The RGGI program has developed methodologies for five offset project types:
1. landfill methane capture and destruction;
2. Sulfur hexafluoride (SF6) emission reduction in the electricity transmission and distribution sector;
3. carbon sequestration through afforestation activities;
4. CO2 emission reduction or avoidance from natural gas, oil or propane combustion due to end-use energy efficiency in the building sector; and
5. avoided methane emissions from agricultural manure management operations.
Detailed requirements for the above offset project types are included in state CO2 Budget Trading Program regulations, which are based on the RGGI Model Rule. The participating states have also indicated their intention to expand the number of eligible offset project types over time.
Currently, eligible offset projects must be located within a RGGI participating state, or any other state or US jurisdiction where a cooperating regulatory agency has entered into a memorandum of understanding (MOU) with the appropriate regulatory agency in all 10 RGGI participating states to provide oversight support for the project. However, if the stage-two trigger comes into effect, the geographic project location boundary will be expanded to allow, under certain conditions, offsets from any mandatory carbon constraining program outside the US (see Recognition of Other Standards).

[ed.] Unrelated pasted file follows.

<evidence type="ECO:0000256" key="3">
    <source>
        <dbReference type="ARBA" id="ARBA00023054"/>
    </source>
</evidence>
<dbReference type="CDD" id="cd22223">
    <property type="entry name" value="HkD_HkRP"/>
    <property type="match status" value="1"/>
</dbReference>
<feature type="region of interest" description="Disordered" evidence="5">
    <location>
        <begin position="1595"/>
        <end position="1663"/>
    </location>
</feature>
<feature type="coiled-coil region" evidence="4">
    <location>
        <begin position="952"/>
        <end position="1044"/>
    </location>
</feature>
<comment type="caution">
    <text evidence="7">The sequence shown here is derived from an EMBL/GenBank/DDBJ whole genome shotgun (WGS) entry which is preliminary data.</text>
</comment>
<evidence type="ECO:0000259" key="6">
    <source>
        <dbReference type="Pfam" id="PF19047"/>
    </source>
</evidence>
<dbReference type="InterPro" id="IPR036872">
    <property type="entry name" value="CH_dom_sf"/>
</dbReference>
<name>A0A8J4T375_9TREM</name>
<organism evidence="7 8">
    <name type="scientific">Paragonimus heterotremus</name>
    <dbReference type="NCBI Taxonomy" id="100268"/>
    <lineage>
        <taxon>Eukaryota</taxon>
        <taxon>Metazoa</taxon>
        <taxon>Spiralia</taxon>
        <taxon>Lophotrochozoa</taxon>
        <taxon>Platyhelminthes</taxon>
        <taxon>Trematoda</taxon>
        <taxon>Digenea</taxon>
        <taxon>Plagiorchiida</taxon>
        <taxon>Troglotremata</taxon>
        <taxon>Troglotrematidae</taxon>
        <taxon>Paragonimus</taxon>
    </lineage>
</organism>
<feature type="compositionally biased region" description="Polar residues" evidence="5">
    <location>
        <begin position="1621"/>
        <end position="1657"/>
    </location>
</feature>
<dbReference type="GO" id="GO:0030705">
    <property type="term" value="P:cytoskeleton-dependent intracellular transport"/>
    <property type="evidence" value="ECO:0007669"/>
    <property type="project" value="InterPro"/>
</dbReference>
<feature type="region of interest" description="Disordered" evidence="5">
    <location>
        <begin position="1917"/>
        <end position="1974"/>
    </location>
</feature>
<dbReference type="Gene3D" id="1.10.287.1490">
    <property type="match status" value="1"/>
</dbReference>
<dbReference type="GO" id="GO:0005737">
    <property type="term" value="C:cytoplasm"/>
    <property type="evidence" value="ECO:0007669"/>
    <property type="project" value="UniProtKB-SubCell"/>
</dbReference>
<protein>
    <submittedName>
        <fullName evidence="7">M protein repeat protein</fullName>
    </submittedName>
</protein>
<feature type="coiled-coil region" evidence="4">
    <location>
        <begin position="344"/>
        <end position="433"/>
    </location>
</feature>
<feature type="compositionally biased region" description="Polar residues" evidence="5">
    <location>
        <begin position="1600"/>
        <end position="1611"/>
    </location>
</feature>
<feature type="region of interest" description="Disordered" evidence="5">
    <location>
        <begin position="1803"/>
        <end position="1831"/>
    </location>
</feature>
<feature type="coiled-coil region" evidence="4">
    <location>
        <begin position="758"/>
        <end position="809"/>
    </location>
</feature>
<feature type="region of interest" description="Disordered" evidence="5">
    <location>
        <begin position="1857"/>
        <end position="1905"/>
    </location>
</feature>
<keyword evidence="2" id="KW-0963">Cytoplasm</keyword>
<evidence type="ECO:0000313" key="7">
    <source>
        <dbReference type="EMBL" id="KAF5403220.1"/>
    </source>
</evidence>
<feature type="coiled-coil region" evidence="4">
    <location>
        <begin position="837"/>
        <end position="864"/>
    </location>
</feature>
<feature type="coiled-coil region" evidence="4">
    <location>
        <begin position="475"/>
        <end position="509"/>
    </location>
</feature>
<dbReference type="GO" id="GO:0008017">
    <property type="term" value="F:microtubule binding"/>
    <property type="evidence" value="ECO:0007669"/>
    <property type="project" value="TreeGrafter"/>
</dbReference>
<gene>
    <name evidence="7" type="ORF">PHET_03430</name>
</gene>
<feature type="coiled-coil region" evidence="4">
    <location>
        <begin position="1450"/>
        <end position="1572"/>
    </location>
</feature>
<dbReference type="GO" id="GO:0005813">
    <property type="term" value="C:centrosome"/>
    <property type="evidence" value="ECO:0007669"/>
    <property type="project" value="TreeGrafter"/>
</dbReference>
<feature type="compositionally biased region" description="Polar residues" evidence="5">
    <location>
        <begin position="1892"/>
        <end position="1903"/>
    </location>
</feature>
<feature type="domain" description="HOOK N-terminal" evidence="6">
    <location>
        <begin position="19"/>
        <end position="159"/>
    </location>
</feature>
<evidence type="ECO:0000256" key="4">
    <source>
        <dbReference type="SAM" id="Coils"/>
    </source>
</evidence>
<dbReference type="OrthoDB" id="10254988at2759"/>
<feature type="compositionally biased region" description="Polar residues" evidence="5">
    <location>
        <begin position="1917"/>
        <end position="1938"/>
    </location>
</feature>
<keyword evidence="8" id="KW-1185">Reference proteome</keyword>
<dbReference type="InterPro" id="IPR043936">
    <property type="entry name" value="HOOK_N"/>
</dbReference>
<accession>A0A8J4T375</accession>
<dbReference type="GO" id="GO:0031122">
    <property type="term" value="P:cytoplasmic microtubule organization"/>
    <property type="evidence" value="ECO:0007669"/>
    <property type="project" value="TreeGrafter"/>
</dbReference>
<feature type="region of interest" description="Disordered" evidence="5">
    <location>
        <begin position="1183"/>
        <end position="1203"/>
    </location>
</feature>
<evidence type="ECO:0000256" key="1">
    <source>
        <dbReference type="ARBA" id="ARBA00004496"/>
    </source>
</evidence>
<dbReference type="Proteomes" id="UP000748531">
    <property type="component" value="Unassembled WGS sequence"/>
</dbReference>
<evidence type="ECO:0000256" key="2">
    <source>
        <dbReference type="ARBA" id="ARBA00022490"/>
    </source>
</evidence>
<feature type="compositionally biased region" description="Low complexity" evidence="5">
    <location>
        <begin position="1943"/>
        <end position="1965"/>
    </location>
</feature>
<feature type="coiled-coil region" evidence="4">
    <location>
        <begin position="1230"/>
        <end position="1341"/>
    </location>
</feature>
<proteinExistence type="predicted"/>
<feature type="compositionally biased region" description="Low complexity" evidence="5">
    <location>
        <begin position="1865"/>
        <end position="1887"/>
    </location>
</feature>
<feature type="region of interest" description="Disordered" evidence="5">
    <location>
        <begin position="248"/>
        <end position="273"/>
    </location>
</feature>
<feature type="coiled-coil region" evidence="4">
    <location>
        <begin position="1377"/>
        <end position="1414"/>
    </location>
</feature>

There are no project size requirements for the offset project types currently approved by RGGI participating states.
Offset projects must have commenced on or after December 20, 2005.
The initial crediting period for all offset projects is 10 years. Once a project is approved, it can be renewed for an additional 10 years, pending project resubmission and regulatory approval. For afforestation offset projects, the initial period is 20 years and the renewal period is for an additional two 20-year periods, if approved after expiration of the previous period.
Co-benefit Objectives and Requirements
There are no additional co-benefit objectives or requirements for offset projects under the RGGI program. However, potential co-benefits were one criterion considered in the process of selecting eligible project types under the RGGI program.
RGGI takes a standardized approach to evaluating additionality through benchmarks and performance standards. Additionality is evaluated through a combination of general additionality requirements for all eligible offset projects and specific requirements for each project type designed to address project-specific issues, which are specified in state regulations. The general requirements specify that CO2 offset allowances are not awarded to offset projects that: